Effect of transcatheter aortic valve size and position on valve-in-valve hemodynamics: An in vitro study
Transcatheter heart valve implantation in failed aortic bioprostheses (valve-in-valve [ViV]) is an increasingly used therapeutic option for high-risk patients. However, high postprocedural gradients are a significant limitation of aortic ViV. Our objective was to evaluate Medtronic CoreValve Evolut R ViV hemodynamics in relation to the degree of device oversizing and depth of implantation.Methods:
Evolut R devices of 23 and 26 mm were implanted within 21-, 23-, and 25-mm Hancock II bioprostheses. Small and gradual changes in implantation depth were attempted. Hemodynamic testing was performed in a pulse duplicator under ISO-5840 standard.Results:
A total of 47 bench-testing experiments were performed. The mean gradient of the 26-mm Evolut R in 23- and 25-mm Hancock II was lower than 23-mm Evolut R (P < .001). However, the mean gradient of 26-mm Evolut R in 21-mm Hancock II bioprostheses R (ranging from 21.30 ± 0.23 to 24.30 ± 0.22 mm Hg) was worse than 23-mm Evolut R (ranging from 15.94 ± 0.18 to 20.35 ± 0.16 mm Hg, P < .001). Furthermore, our results suggest that supra-annular implantation of 23-mm and 26-mm Evolut R devices within the bioprostheses can lead to lower gradient and improved leaflet coaptation. Regardless of implantation depth, superior transvalvular gradient is expected with 26-mm Evolut R than 23-mm Evolut R in a nonstenotic Hancock II with a true internal diameter > 17.5 mm.Conclusions:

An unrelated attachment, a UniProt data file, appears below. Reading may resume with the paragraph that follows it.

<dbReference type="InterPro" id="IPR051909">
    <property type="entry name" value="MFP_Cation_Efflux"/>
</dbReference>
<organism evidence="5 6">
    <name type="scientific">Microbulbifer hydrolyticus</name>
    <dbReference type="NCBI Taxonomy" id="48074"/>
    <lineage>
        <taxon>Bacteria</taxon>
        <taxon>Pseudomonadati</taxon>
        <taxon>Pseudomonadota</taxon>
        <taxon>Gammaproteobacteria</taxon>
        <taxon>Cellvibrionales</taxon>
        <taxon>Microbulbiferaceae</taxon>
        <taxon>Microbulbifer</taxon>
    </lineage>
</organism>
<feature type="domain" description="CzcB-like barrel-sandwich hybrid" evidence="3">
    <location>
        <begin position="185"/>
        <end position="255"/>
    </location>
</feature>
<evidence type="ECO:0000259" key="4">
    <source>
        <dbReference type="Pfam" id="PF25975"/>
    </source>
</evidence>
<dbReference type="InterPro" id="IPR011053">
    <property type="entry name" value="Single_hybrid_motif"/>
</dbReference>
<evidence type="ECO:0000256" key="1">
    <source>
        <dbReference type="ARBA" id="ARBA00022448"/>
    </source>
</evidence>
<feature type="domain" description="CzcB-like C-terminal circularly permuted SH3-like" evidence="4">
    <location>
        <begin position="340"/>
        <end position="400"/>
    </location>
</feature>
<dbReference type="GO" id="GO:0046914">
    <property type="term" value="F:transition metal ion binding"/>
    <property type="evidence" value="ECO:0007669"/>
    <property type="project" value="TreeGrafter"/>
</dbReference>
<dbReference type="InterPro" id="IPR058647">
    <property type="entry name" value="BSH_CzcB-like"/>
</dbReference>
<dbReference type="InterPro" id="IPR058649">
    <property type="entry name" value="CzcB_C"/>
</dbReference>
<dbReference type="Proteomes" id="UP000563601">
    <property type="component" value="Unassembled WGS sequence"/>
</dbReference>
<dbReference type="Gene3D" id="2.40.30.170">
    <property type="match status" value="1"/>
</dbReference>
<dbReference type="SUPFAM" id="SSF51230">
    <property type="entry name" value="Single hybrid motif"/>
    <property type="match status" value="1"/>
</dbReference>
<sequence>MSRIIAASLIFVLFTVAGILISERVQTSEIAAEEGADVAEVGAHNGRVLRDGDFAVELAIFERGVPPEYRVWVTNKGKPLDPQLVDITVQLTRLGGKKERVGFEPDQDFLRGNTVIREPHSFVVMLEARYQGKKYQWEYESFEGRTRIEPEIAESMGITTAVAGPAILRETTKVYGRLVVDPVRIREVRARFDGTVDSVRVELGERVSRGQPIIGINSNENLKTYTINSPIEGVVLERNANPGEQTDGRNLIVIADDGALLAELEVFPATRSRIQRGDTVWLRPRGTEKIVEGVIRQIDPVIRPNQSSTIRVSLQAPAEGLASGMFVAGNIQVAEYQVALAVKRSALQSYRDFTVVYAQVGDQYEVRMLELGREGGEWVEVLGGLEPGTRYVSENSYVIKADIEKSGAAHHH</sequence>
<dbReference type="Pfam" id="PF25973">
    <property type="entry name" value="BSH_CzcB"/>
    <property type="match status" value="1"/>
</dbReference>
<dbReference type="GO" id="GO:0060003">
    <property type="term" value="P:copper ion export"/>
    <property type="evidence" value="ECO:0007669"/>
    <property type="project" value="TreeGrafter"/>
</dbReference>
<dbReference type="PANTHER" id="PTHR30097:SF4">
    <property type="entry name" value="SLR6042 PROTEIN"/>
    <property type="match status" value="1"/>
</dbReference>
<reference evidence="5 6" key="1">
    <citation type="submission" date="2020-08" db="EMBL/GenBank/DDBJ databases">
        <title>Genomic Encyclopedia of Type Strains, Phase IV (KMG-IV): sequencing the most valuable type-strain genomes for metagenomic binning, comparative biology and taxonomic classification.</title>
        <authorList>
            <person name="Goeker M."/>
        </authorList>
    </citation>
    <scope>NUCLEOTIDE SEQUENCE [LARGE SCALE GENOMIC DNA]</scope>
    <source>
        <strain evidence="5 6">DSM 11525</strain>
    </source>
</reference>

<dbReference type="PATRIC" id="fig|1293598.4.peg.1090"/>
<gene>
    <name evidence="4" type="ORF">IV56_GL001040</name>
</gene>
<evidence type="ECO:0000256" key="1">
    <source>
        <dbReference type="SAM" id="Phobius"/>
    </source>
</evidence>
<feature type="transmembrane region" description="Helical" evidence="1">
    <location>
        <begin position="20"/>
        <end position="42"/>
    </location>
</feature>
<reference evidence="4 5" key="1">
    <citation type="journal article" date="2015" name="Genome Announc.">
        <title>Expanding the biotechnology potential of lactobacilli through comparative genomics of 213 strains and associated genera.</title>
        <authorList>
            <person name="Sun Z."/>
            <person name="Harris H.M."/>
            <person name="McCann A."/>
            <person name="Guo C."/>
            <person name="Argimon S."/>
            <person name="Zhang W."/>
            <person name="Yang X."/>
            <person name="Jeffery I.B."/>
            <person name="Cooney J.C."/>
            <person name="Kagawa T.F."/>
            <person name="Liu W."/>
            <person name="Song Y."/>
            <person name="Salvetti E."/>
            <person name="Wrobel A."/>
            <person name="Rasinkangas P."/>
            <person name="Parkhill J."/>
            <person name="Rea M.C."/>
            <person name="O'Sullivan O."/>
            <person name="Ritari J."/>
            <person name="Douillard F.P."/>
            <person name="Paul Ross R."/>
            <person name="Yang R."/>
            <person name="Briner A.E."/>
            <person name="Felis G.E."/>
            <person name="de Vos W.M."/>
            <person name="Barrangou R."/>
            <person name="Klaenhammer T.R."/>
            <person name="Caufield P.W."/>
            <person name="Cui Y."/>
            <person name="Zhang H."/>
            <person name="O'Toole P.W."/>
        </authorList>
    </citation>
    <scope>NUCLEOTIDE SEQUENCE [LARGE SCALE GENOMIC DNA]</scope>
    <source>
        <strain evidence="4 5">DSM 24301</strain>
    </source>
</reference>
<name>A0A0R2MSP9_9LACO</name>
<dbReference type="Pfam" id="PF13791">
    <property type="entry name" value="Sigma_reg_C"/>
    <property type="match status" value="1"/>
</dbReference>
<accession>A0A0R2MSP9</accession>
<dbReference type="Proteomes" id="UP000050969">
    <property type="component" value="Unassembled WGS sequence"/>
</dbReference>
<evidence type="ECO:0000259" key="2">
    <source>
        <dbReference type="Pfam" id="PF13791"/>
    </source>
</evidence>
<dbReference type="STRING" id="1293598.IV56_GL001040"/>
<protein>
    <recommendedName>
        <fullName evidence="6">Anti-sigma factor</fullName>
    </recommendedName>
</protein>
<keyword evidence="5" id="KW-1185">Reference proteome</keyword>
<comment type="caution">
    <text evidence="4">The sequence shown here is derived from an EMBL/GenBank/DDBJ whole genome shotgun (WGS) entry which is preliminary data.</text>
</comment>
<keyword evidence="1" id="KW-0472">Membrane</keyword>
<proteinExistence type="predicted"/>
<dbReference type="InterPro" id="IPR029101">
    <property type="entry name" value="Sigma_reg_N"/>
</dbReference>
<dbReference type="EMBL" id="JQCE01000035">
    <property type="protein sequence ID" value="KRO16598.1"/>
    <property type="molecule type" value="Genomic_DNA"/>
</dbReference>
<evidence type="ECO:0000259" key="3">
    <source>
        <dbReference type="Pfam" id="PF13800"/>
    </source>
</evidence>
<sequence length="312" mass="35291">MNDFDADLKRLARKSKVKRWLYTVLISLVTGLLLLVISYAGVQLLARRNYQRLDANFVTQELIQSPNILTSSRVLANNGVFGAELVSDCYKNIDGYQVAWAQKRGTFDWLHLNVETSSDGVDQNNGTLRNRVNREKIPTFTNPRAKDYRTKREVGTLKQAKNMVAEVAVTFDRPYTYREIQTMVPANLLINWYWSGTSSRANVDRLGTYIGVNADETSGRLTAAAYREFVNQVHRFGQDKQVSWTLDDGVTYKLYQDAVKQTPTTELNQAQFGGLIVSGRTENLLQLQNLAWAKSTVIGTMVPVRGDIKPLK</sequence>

The current comprehensive bench-testing assessment demonstrates the importance of both transcatheter heart valve size and device position for the attainment of optimal hemodynamics during ViV procedures. Additional in vitro testing may be required to develop hemodynamics-based guidelines for device sizing in ViV procedures in degenerated surgical bioprostheses.